The relation between the Gibbs free energy and the electrical potential is: $$\Delta G=-zFE$$ $z$ is the valence of the electrochemical reaction and $F$ is the Faraday constant.

If at equilibrium the $\Delta G$ is zero this means that also $E$ is zero but this is not true because $E$ at equilibrium is the equilibrium potential of the electrochemical reaction considered.

This makes some confusion in my mind and for sure I'm not properly consider something. Can someone help to clarify my mind?

  • 4
    $\begingroup$ Look in your textbook for the distinction between $\Delta G$ and $\Delta G^o$. $\endgroup$
    – porphyrin
    Jul 2, 2017 at 10:26
  • $\begingroup$ That $\Delta G0$ is evaluated at standard conditions. I don't get your answer $\endgroup$
    – user45328
    Jul 2, 2017 at 10:36
  • 1
    $\begingroup$ The equilibrium potential $E_\text{eq}$ is always zero -- at equilibrium we have no net flux and hence no potential difference. $\endgroup$ Jul 2, 2017 at 11:01
  • $\begingroup$ In case of a galvanic cell it is not true that when the two electrodes are not connected the two half cells are at equilibrium? If I connect the electrodes to a voltmeter I measure a potential difference. $\endgroup$
    – user45328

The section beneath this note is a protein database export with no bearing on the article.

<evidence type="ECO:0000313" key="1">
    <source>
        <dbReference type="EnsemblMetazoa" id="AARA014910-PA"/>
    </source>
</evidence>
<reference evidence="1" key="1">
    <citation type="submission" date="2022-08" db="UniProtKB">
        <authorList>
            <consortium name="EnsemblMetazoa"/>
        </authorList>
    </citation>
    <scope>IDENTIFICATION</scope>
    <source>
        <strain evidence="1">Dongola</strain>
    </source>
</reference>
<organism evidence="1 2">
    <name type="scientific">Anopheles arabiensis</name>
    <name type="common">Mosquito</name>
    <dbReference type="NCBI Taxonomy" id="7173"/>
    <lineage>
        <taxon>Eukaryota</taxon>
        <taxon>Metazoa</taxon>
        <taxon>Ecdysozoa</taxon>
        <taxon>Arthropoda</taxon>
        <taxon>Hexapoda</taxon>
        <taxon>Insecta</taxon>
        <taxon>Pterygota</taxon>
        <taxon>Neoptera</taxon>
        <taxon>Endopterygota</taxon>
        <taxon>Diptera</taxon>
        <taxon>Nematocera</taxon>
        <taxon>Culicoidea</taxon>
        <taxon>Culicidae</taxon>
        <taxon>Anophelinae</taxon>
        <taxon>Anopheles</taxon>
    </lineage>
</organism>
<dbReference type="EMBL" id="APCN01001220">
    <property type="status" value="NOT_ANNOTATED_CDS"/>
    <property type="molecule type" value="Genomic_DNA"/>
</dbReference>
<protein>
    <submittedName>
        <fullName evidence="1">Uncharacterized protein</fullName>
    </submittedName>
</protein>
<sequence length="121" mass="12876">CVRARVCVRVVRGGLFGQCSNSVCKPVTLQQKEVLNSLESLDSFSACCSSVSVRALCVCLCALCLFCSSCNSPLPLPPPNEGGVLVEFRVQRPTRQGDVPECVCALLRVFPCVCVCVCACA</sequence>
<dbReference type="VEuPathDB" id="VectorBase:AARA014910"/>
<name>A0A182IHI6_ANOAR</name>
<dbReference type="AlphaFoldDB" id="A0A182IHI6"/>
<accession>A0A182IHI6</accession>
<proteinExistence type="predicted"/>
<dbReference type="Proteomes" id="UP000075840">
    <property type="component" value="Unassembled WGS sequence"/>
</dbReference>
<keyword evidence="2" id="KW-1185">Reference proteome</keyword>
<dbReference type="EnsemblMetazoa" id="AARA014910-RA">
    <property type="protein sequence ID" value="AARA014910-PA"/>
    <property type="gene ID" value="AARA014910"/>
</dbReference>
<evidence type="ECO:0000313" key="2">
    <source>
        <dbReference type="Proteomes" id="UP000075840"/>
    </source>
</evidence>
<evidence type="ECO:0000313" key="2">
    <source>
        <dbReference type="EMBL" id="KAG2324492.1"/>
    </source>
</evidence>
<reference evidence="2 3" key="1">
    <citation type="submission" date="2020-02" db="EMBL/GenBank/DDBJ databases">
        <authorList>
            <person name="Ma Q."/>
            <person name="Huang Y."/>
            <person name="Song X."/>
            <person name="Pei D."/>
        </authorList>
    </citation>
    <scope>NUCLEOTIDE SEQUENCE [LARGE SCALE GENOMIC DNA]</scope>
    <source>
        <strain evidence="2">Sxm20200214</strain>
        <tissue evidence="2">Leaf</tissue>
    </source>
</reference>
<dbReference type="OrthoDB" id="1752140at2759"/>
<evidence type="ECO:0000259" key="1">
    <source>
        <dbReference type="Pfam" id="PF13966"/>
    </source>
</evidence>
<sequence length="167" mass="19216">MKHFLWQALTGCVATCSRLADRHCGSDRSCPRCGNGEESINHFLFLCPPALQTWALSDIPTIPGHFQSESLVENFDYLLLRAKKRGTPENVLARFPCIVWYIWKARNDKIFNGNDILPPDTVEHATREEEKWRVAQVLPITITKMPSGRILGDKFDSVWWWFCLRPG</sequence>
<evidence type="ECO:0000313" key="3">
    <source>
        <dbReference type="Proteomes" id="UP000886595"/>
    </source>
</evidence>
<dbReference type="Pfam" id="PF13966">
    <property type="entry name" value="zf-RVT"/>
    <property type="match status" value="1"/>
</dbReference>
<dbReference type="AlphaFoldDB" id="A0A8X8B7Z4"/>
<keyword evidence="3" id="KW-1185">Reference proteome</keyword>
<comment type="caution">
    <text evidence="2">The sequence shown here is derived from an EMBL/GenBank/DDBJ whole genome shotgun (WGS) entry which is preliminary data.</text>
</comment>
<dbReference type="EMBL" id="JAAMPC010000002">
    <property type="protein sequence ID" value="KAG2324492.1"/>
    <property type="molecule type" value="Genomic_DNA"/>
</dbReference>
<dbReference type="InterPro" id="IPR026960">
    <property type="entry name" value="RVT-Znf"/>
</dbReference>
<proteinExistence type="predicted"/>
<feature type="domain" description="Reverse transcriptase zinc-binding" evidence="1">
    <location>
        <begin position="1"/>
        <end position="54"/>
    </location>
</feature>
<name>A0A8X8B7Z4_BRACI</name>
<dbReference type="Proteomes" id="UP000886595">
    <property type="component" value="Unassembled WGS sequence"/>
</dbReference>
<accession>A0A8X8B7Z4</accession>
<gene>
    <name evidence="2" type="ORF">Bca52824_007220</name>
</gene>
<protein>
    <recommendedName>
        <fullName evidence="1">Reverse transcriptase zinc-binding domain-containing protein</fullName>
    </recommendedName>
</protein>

Jul 2, 2017 at 12:02

1 Answer 1


Your $\Delta G$ is really $\Delta G_{\mathrm{reaction}}$, and the reaction does not happen alone: it is accompanied by charging of electrodes. The Gibbs free energy of charging is just the associated change in the electroststic energy. That is, it equals $zF$ (the amount of charge moving against the electric potential for 1 mole of reaction) times $E$. Therefore, at equilibrium, the total change of the Gibbs free energy satisfies \begin{equation} \begin{split} \Delta G_{\mathrm{total}} &= \Delta G_{\mathrm{reaction}} + \Delta G_{\mathrm{charging}}\\ &= 0 \end{split} \end{equation} just as it should.

In fact, when deriving the expression for the cell potential $E$, the logic goes backwards. We know that the electrodes are charged until equilibrium is reached, in which case the sum of $\Delta G_{\mathrm{reaction}}$ and $\Delta G_{\mathrm{charging}} = zFE$ should vanish. Thus, the cell potential is given by \begin{equation} E = -\frac{\Delta G_{\mathrm{reaction}}}{zF}. \end{equation}


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